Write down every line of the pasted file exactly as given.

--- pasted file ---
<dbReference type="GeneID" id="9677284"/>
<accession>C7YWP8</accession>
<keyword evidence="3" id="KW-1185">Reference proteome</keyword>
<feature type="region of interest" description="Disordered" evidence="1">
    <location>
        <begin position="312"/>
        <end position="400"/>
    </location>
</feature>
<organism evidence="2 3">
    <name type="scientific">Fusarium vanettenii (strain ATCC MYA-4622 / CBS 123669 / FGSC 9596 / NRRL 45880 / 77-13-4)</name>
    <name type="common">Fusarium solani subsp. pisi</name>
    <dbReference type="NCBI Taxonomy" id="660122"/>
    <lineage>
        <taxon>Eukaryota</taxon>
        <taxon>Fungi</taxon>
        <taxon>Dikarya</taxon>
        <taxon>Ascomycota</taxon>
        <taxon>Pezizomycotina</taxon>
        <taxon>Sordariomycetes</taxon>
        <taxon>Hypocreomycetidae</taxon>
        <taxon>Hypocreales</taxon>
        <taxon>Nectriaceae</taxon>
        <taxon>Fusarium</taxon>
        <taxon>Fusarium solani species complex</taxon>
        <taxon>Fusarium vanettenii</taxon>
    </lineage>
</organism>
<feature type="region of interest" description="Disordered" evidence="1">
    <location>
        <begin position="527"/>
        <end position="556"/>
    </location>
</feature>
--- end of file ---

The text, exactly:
<dbReference type="GeneID" id="9677284"/>
<accession>C7YWP8</accession>
<keyword evidence="3" id="KW-1185">Reference proteome</keyword>
<feature type="region of interest" description="Disordered" evidence="1">
    <location>
        <begin position="312"/>
        <end position="400"/>
    </location>
</feature>
<organism evidence="2 3">
    <name type="scientific">Fusarium vanettenii (strain ATCC MYA-4622 / CBS 123669 / FGSC 9596 / NRRL 45880 / 77-13-4)</name>
    <name type="common">Fusarium solani subsp. pisi</name>
    <dbReference type="NCBI Taxonomy" id="660122"/>
    <lineage>
        <taxon>Eukaryota</taxon>
        <taxon>Fungi</taxon>
        <taxon>Dikarya</taxon>
        <taxon>Ascomycota</taxon>
        <taxon>Pezizomycotina</taxon>
        <taxon>Sordariomycetes</taxon>
        <taxon>Hypocreomycetidae</taxon>
        <taxon>Hypocreales</taxon>
        <taxon>Nectriaceae</taxon>
        <taxon>Fusarium</taxon>
        <taxon>Fusarium solani species complex</taxon>
        <taxon>Fusarium vanettenii</taxon>
    </lineage>
</organism>
<feature type="region of interest" description="Disordered" evidence="1">
    <location>
        <begin position="527"/>
        <end position="556"/>
    </location>
</feature>